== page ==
Abstract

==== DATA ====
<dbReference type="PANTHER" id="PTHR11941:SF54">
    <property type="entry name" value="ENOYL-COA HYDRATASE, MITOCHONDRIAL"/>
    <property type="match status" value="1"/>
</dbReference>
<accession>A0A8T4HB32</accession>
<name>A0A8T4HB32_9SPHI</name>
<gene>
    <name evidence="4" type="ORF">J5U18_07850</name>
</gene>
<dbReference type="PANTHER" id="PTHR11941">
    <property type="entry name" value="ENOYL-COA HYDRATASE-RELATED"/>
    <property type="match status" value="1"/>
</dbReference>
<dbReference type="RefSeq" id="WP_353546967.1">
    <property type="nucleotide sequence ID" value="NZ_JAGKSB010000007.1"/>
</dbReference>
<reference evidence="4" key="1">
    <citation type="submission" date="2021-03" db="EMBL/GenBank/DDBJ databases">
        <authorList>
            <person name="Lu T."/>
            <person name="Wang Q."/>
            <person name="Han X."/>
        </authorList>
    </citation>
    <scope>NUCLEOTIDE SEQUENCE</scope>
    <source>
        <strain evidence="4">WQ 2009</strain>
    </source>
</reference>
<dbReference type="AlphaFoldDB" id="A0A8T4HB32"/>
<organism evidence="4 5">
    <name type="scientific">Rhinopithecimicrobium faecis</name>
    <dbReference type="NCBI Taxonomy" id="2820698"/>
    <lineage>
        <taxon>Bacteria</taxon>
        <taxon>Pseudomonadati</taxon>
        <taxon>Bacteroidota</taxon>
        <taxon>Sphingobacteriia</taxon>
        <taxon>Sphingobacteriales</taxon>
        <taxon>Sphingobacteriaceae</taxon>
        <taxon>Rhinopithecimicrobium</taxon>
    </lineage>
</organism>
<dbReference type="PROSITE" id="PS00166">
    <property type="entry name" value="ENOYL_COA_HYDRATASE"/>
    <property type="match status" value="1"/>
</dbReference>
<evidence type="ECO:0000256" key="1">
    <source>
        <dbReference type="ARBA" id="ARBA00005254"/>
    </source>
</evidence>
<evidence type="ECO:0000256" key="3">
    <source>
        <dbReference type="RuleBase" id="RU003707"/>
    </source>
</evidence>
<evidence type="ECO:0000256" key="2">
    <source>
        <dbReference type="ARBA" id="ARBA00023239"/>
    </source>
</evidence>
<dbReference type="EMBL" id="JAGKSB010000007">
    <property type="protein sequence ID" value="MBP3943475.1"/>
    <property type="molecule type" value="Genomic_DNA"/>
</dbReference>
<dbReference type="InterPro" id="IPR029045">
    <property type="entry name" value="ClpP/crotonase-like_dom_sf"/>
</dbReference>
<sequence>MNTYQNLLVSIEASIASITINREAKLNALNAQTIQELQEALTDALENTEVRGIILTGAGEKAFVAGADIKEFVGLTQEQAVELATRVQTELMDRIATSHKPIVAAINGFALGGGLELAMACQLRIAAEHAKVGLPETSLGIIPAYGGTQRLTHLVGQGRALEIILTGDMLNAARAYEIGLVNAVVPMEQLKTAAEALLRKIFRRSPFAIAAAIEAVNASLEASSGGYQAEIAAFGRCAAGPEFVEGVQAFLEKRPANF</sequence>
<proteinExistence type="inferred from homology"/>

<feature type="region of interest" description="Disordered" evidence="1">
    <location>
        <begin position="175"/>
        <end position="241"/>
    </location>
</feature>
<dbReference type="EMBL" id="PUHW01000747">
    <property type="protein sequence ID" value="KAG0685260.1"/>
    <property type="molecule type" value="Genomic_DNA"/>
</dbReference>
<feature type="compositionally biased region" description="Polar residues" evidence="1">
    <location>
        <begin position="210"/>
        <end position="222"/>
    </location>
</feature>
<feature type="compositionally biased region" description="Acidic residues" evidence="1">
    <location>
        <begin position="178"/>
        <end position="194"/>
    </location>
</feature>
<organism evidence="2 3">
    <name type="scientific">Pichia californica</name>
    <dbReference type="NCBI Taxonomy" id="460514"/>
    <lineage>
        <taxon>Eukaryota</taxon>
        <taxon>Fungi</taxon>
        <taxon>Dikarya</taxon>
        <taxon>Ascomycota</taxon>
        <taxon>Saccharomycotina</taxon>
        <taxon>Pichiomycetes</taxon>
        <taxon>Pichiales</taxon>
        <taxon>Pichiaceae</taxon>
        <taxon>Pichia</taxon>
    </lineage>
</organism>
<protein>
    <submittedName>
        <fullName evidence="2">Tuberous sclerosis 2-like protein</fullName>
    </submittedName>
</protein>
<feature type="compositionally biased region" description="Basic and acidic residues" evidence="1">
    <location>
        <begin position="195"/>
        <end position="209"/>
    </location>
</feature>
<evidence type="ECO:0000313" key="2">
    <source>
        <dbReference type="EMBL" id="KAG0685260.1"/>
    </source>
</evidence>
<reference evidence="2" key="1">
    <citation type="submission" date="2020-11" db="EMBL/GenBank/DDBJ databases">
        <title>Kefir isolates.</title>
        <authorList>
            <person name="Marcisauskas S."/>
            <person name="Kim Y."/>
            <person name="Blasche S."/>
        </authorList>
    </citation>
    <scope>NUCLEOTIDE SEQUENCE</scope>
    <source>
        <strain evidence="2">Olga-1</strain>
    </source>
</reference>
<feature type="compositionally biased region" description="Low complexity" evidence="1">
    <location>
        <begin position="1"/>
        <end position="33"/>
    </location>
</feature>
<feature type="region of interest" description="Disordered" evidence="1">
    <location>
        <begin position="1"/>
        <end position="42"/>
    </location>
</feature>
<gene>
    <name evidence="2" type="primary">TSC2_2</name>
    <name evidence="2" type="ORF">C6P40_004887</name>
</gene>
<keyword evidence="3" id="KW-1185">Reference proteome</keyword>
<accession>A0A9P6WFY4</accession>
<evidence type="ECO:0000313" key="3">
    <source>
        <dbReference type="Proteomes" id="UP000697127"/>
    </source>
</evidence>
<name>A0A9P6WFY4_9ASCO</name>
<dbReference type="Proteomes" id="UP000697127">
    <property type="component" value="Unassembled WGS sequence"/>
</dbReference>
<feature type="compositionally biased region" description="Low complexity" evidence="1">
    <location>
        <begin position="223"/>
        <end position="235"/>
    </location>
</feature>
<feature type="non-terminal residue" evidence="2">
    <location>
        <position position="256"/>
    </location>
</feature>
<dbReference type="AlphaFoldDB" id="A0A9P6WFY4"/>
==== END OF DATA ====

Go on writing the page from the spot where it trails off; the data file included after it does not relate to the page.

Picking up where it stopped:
We study the relation between mechanism design and voting in public good provision. If incentive mechanisms must satisfy conditions of robust coalition-proofness as well as robust incentive compatibility, the participants' contributions to public good provision can only depend on the level of the public good that is provided and that level can only depend on the population shares of people favouring one level over another. For a public good that comes as a single indivisible unit the outcome depends on whether or not the share of votes in favour of provision exceeds a specified threshold. With more provision levels for the public good, more complicated mechanisms can be used but they still involve the counting of votes rather than any measurement of the participants' willingness to pay. The article thus provides a foundation for the use of voting mechanisms.

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